Midcentury home features clean straight lines, metallic elements, and sleek furniture, which can strike some people as uncomfortable. Fortunately, you can strike a balance by adding rustic accents, which are known for being cozy. This means fur rugs, reclaimed wood, throw pillows, houseplants, and more. The midcentury modern rustic décor is a melting pot of the log-cabin aesthetic and the modern touch. Exposed beams on the ceiling and a fur rug will cover the rustic, while a midcentury fireplace and metal accented furniture bring out the modern. Use modern light fixtures, artwork, and furniture pieces to bring life to well-worn woods, which should appear on the bed frame, headboard, floors, tables, and shelves.
Maintain cohesion in the color scheme. Bringing two different décor styles together is tricky; if you are not careful, the elements could clash. Keeping a cohesive color scheme throughout the space will create a sense of cohesion between these very different design concepts. Combine rustic woods with sophisticated industrial lighting fixtures. Use natural wood on the floor and tables to create the ideal backdrop for a sleek modern chandelier, for example. Use a neutral color palette, which is more rustic-leaning and allows for better contrast. The colors; tans, grays, whites, etc; are muted but modern.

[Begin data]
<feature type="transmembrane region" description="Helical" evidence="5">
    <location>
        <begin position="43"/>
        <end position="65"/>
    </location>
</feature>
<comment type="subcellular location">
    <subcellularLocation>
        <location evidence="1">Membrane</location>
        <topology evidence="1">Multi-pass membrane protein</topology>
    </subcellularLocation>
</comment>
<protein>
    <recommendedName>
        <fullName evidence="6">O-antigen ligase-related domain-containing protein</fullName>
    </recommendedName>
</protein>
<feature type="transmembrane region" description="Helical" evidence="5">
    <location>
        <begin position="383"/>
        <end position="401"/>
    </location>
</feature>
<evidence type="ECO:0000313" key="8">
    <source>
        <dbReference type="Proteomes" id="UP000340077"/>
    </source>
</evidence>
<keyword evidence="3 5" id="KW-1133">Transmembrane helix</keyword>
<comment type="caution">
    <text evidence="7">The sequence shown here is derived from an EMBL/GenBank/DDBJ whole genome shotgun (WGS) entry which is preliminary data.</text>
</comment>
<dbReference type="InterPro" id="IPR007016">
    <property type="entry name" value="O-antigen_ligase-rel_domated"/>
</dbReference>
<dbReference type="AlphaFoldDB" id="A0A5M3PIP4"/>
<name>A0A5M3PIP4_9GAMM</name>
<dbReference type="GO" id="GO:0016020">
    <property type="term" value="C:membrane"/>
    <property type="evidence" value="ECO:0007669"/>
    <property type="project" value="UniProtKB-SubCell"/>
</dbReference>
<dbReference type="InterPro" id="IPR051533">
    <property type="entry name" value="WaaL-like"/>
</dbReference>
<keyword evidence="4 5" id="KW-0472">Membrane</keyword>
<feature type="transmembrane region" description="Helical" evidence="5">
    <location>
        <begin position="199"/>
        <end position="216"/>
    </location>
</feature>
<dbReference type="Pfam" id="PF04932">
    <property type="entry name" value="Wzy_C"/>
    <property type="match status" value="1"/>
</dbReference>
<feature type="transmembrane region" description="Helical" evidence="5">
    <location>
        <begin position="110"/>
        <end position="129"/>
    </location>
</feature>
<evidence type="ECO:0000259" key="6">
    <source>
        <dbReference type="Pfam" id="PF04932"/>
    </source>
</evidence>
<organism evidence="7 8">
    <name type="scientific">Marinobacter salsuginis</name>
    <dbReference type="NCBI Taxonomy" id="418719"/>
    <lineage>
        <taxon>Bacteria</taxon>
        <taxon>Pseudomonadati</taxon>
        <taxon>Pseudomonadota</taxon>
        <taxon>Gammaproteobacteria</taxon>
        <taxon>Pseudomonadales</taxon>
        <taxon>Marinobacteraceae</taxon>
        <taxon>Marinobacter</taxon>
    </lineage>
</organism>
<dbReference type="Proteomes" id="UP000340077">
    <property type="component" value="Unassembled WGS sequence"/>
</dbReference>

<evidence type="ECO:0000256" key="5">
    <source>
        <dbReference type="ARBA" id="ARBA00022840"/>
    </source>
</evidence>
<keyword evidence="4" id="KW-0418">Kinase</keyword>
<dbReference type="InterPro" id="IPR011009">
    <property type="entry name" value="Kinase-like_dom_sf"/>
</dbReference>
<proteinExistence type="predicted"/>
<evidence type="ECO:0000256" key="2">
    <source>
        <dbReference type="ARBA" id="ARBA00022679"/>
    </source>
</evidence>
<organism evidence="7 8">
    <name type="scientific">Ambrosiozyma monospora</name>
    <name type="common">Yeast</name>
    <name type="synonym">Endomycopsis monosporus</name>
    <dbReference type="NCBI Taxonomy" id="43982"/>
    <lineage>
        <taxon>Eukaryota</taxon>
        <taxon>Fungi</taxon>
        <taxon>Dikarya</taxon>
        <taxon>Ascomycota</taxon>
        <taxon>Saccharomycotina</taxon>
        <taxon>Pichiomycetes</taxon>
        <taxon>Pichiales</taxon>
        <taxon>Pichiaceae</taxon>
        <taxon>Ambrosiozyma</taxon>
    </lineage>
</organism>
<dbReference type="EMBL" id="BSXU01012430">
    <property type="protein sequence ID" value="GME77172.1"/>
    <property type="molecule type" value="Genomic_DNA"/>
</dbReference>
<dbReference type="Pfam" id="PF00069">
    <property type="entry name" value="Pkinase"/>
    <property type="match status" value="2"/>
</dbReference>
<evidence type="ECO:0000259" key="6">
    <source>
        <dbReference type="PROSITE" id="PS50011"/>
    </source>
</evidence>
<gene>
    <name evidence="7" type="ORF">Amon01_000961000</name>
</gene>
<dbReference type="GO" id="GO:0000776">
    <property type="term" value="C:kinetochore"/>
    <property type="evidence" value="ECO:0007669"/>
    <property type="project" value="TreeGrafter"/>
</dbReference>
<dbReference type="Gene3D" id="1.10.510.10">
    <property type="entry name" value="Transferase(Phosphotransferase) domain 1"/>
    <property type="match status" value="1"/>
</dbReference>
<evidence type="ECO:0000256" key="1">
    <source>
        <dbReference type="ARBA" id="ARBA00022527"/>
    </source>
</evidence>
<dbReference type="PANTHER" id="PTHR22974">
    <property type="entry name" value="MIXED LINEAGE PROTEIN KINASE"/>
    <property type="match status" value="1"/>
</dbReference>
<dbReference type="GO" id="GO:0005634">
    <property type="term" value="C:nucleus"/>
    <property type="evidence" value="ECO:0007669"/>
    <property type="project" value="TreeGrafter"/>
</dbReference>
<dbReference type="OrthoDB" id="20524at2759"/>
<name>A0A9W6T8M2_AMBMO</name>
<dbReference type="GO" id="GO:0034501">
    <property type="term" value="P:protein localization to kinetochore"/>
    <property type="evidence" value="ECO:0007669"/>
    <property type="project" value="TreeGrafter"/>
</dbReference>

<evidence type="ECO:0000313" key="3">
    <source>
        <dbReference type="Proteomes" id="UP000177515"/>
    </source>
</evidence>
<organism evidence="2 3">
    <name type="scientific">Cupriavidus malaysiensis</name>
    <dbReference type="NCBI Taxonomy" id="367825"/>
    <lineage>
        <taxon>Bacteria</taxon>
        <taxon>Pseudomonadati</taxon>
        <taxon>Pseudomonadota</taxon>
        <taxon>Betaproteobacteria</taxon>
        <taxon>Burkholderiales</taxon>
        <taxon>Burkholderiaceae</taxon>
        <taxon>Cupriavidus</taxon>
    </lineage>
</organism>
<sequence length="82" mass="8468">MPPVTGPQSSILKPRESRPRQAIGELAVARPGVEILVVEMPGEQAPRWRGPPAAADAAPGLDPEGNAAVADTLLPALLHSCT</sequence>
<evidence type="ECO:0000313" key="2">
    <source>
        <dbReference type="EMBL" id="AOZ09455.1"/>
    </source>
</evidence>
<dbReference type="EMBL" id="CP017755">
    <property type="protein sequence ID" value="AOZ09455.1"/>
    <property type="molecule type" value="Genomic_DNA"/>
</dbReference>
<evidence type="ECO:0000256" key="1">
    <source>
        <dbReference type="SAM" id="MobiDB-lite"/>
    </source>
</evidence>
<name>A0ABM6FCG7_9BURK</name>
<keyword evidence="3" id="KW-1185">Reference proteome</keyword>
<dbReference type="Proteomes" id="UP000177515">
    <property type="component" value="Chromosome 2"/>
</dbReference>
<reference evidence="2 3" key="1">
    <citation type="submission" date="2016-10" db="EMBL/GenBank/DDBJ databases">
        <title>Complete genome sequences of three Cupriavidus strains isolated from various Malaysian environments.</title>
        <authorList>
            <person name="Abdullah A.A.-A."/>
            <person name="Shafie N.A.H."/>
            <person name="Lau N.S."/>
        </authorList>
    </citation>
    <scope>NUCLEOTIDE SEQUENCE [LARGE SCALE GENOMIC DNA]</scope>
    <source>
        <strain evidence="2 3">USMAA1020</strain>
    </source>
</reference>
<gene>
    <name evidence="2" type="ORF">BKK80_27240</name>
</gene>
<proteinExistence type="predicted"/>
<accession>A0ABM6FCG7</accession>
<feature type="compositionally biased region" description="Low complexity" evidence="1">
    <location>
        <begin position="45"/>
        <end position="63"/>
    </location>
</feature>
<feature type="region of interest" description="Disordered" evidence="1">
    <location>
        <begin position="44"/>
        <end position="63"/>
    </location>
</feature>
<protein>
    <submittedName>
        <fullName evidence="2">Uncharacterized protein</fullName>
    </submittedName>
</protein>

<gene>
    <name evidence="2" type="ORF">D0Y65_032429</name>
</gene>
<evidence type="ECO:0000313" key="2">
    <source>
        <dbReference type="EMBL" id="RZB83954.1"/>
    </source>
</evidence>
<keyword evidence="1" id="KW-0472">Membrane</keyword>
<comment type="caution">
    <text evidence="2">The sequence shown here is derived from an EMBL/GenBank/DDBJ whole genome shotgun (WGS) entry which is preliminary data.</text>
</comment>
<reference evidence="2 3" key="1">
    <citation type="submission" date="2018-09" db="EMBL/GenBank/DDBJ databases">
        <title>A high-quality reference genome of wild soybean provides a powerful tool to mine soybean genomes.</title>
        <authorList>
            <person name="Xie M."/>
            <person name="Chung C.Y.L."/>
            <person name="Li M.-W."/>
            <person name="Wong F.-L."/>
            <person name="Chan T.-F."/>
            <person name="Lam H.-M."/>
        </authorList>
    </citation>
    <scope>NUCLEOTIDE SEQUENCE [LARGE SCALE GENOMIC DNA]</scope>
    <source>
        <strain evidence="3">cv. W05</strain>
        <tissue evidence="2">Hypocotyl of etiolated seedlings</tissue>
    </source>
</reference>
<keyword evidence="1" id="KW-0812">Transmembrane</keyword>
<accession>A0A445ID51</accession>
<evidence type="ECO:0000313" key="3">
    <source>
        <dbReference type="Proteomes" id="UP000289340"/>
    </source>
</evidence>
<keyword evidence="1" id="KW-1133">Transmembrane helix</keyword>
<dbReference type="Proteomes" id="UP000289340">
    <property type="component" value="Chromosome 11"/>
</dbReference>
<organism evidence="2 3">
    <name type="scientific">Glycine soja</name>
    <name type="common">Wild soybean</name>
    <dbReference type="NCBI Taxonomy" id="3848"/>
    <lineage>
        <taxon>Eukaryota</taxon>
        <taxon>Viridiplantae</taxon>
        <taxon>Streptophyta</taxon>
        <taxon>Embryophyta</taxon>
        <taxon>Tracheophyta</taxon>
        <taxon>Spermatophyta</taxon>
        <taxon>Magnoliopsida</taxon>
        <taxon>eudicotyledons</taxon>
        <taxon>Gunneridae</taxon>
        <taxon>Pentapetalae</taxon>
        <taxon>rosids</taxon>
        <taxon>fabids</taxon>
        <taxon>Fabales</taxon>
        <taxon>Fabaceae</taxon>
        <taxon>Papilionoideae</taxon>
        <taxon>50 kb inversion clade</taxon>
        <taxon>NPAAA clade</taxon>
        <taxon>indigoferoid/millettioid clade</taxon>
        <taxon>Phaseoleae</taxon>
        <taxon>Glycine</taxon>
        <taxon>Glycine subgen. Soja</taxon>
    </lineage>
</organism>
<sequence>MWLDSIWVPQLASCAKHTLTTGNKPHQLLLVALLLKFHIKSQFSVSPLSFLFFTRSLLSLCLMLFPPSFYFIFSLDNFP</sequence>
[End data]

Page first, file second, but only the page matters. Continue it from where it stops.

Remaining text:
The Midcentury Modern Rustic is the genius combination of the midcentury modern and rustic décor designs. The goal is to create a warm, informal elegance by integrating natural outdoor elements, neutral tones, varied textures, and clean industrial-inspired lines. Whether you live in a cabin or condo, you can comfortably blend rustic design elements with sleek midcentury modern features to create an inviting and chic space that people will love coming to – the perfect midcentury modern rustic home.